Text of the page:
Another testimony highlighted the story of a Pakistani taxi driver who got a parking ticket a year ago that may cost him his U.S. residency. Stopped by a police officer in Bensenville, IL, the cabbie was turned in to the INS and then the FBI for interrogation. He was detained for three months before being allowed to post $10,000 bond and now faces a deportation hearing.

An alliance of immigrant rights and civil rights groups mobilized for the two hearings, held at DePaul University and an African American Baptist church on Chicago's South Side. The events came on the heels of a city council resolution urging the repeal of the Patriot Act.

"Chicago is known as one of the most racially segregated cities in the world," explained Hatem Abudayyeh, director of the Arab American Action Network. "It's also known for the widespread use of racial profiling by law enforcement."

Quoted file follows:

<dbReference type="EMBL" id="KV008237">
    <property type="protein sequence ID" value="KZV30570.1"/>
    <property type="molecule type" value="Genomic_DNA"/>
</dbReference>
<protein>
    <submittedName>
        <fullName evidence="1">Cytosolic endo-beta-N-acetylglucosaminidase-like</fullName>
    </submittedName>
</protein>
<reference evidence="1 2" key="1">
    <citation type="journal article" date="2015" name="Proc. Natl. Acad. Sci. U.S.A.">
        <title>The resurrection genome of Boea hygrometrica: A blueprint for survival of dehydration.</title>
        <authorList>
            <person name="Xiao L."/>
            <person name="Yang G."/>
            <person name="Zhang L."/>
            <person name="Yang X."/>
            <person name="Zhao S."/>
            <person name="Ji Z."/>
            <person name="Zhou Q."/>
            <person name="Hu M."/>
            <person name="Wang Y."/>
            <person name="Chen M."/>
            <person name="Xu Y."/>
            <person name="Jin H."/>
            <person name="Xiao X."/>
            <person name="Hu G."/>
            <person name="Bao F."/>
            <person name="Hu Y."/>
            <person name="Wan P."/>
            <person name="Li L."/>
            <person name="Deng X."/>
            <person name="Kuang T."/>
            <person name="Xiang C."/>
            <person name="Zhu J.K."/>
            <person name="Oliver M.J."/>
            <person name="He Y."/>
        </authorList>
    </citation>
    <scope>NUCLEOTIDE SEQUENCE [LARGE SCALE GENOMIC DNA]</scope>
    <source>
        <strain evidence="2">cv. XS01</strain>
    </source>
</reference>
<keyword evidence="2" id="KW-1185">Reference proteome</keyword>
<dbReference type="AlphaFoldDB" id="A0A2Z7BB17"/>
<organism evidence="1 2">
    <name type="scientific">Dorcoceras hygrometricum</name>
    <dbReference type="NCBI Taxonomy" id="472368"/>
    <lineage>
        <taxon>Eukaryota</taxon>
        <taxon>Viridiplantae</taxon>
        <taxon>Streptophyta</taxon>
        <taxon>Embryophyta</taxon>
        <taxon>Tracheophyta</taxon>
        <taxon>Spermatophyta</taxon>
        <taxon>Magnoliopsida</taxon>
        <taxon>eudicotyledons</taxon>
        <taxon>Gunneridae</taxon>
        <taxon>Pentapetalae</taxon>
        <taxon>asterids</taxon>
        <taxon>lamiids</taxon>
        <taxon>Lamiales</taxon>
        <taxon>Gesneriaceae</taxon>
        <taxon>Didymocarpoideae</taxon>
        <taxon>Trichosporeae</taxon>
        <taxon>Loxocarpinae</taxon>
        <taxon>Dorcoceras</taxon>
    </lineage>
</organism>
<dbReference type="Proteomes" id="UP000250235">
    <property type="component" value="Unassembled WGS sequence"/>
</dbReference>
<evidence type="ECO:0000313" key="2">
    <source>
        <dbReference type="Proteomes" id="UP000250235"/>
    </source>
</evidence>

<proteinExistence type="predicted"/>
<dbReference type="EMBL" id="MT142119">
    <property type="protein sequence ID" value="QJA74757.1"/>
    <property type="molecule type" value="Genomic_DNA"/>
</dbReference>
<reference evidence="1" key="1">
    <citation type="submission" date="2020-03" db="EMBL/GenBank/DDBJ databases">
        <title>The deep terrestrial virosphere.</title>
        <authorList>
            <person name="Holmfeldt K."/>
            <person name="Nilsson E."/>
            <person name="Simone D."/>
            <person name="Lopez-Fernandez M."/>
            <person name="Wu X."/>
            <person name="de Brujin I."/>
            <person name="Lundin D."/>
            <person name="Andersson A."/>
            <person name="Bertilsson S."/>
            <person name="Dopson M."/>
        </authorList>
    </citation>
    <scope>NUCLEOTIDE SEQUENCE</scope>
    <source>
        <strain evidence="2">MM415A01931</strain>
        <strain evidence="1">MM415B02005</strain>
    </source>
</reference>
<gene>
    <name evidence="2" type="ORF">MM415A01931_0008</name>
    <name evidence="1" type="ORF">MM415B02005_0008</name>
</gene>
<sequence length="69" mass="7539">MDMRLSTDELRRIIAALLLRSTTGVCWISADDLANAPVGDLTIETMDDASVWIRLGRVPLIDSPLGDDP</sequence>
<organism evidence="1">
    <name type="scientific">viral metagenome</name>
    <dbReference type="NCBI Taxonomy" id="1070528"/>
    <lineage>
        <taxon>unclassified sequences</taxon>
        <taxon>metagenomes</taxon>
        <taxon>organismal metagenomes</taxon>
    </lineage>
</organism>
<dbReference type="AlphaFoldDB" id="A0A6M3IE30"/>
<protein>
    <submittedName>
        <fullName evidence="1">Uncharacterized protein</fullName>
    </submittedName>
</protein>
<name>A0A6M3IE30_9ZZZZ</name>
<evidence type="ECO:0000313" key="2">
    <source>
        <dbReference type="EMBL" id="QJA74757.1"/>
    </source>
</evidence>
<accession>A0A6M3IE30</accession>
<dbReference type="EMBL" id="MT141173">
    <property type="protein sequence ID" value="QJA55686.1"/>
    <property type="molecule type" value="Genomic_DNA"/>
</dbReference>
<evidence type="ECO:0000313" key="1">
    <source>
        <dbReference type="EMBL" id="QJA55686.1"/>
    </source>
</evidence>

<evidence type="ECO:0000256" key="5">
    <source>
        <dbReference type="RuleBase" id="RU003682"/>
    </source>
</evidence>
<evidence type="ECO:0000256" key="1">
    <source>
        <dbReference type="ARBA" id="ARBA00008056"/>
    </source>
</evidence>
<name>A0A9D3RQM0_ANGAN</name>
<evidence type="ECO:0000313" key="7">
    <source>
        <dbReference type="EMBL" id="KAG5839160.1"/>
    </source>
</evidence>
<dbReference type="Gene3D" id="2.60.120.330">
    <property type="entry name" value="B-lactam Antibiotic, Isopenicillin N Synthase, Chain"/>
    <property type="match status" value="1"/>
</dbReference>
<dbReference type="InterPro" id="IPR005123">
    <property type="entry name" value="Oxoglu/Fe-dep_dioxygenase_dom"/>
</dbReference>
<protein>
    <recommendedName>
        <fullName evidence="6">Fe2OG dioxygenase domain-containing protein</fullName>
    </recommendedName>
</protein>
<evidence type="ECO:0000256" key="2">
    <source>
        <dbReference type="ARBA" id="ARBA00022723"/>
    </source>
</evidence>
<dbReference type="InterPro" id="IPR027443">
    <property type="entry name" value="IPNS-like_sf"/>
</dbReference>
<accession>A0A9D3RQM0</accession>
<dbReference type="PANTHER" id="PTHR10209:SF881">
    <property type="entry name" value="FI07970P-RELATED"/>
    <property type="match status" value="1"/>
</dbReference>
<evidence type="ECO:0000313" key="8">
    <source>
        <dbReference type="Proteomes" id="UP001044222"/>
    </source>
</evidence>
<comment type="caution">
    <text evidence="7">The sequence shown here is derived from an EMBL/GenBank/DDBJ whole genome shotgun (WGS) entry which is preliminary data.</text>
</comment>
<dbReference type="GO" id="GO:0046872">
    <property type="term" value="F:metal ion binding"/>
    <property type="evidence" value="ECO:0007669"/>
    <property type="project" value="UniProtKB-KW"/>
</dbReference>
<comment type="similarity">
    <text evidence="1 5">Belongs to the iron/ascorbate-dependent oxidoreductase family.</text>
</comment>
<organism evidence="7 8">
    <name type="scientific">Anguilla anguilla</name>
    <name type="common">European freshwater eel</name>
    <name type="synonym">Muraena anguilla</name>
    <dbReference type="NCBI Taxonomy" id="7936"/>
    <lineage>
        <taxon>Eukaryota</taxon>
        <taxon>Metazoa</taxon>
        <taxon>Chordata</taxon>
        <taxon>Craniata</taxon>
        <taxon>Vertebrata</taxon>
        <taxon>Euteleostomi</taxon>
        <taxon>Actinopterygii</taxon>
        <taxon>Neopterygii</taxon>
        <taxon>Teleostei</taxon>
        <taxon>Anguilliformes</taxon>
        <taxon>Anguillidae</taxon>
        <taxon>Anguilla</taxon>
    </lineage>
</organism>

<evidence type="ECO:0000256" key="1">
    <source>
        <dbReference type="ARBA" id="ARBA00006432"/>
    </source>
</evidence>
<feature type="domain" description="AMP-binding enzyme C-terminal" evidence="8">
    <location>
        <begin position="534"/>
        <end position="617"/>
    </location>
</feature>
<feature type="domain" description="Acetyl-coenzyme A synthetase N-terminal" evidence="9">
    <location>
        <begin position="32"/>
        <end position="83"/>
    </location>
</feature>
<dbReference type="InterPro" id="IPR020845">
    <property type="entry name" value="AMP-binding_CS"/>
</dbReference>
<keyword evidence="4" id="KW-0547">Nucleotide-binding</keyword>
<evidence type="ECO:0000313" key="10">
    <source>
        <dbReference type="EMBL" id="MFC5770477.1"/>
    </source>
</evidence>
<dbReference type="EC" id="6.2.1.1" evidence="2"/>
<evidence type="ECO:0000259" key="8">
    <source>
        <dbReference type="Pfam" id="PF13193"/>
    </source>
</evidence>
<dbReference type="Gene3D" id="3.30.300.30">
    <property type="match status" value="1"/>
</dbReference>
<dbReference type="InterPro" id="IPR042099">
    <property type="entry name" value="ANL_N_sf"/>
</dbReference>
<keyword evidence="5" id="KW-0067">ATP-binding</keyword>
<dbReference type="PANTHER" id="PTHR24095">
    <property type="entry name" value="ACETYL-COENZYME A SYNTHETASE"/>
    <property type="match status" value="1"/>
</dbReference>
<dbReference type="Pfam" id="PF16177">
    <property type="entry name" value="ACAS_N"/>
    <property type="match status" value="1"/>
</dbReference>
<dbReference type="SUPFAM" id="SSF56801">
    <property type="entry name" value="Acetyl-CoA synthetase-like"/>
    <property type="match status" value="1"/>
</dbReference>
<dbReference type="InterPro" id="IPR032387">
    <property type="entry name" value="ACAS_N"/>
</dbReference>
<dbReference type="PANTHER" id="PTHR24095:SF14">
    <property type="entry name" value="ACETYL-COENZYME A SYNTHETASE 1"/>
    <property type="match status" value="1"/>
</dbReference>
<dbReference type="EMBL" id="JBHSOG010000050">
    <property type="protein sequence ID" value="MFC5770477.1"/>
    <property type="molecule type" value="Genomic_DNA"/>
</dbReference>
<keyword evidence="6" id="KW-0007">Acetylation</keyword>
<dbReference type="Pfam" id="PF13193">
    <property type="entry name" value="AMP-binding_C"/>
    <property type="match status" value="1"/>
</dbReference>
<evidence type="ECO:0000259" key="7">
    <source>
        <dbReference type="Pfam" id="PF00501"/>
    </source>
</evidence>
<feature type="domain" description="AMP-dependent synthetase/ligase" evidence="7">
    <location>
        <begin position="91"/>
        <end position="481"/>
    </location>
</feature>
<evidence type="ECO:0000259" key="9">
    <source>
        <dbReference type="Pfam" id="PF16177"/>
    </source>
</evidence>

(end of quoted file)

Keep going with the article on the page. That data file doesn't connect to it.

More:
Within this environment, speakers at the event emphasized the importance of drawing connections between the many forms of racial profiling that communities of color experience.

"I have always felt that immigrants and refugees have a lot to share with the African American community, especially in Chicago," said Hayelom Ayele, an Ethiopian immigrant who currently serves as chair of the Chicago Commission on Human Relations Advisory Council on Immigrant and Refugee Affairs. "Holding this event in Chicago signals that the communities are open to making the connections."

Other testimonies highlighted personal accounts of workplace discrimination and job loss, the detention and deportation of immigrants since 9/11, and physical confrontation and harassment by local law enforcement.

Elvira Arellano, an employee at O'Hare International Airport, was at home with her son Saul when five police offers came to her door last December. Operation Chicagoland Skies was the local version of the federal Operation Tarmac, through which law enforcement agents swept up undocumented immigrants working at airports. Arellano was one of 45 workers arrested during the raids in Chicago.